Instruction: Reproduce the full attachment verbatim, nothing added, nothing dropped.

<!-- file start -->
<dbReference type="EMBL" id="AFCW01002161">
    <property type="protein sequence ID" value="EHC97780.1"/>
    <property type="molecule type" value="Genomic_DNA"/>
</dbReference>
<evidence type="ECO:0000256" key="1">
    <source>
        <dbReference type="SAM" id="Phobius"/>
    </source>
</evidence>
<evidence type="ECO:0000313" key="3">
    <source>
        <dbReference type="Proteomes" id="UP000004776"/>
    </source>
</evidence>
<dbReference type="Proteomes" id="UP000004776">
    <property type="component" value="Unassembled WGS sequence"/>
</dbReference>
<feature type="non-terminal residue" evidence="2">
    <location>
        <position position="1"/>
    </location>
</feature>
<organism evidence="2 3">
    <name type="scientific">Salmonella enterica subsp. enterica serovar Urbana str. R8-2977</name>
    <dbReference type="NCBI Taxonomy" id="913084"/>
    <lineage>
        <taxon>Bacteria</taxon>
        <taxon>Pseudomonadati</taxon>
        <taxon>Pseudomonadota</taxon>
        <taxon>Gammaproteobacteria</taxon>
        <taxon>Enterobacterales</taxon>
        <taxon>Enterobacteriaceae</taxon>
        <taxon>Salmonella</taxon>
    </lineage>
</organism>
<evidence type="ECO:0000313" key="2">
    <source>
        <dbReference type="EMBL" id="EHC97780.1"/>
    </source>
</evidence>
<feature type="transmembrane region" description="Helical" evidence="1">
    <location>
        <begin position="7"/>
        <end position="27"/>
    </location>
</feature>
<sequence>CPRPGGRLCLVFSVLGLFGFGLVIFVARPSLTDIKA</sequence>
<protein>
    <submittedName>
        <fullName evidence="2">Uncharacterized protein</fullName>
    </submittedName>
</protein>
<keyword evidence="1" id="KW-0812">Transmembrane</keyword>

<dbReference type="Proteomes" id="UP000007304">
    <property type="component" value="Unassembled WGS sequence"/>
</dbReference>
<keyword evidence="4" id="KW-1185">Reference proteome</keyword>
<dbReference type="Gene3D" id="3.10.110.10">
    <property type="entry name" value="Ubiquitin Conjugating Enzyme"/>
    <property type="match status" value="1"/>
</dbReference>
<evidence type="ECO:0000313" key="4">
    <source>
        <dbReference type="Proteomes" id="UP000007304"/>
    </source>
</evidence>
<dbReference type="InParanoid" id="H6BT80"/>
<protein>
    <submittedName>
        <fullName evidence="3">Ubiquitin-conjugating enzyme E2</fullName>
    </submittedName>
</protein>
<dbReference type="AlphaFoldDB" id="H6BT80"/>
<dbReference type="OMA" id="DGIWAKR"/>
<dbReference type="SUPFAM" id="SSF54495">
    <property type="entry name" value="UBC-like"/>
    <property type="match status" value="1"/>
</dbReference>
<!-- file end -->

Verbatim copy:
<dbReference type="EMBL" id="AFCW01002161">
    <property type="protein sequence ID" value="EHC97780.1"/>
    <property type="molecule type" value="Genomic_DNA"/>
</dbReference>
<evidence type="ECO:0000256" key="1">
    <source>
        <dbReference type="SAM" id="Phobius"/>
    </source>
</evidence>
<evidence type="ECO:0000313" key="3">
    <source>
        <dbReference type="Proteomes" id="UP000004776"/>
    </source>
</evidence>
<dbReference type="Proteomes" id="UP000004776">
    <property type="component" value="Unassembled WGS sequence"/>
</dbReference>
<feature type="non-terminal residue" evidence="2">
    <location>
        <position position="1"/>
    </location>
</feature>
<organism evidence="2 3">
    <name type="scientific">Salmonella enterica subsp. enterica serovar Urbana str. R8-2977</name>
    <dbReference type="NCBI Taxonomy" id="913084"/>
    <lineage>
        <taxon>Bacteria</taxon>
        <taxon>Pseudomonadati</taxon>
        <taxon>Pseudomonadota</taxon>
        <taxon>Gammaproteobacteria</taxon>
        <taxon>Enterobacterales</taxon>
        <taxon>Enterobacteriaceae</taxon>
        <taxon>Salmonella</taxon>
    </lineage>
</organism>
<evidence type="ECO:0000313" key="2">
    <source>
        <dbReference type="EMBL" id="EHC97780.1"/>
    </source>
</evidence>
<feature type="transmembrane region" description="Helical" evidence="1">
    <location>
        <begin position="7"/>
        <end position="27"/>
    </location>
</feature>
<sequence>CPRPGGRLCLVFSVLGLFGFGLVIFVARPSLTDIKA</sequence>
<protein>
    <submittedName>
        <fullName evidence="2">Uncharacterized protein</fullName>
    </submittedName>
</protein>
<keyword evidence="1" id="KW-0812">Transmembrane</keyword>

<dbReference type="Proteomes" id="UP000007304">
    <property type="component" value="Unassembled WGS sequence"/>
</dbReference>
<keyword evidence="4" id="KW-1185">Reference proteome</keyword>
<dbReference type="Gene3D" id="3.10.110.10">
    <property type="entry name" value="Ubiquitin Conjugating Enzyme"/>
    <property type="match status" value="1"/>
</dbReference>
<evidence type="ECO:0000313" key="4">
    <source>
        <dbReference type="Proteomes" id="UP000007304"/>
    </source>
</evidence>
<dbReference type="InParanoid" id="H6BT80"/>
<protein>
    <submittedName>
        <fullName evidence="3">Ubiquitin-conjugating enzyme E2</fullName>
    </submittedName>
</protein>
<dbReference type="AlphaFoldDB" id="H6BT80"/>
<dbReference type="OMA" id="DGIWAKR"/>
<dbReference type="SUPFAM" id="SSF54495">
    <property type="entry name" value="UBC-like"/>
    <property type="match status" value="1"/>
</dbReference>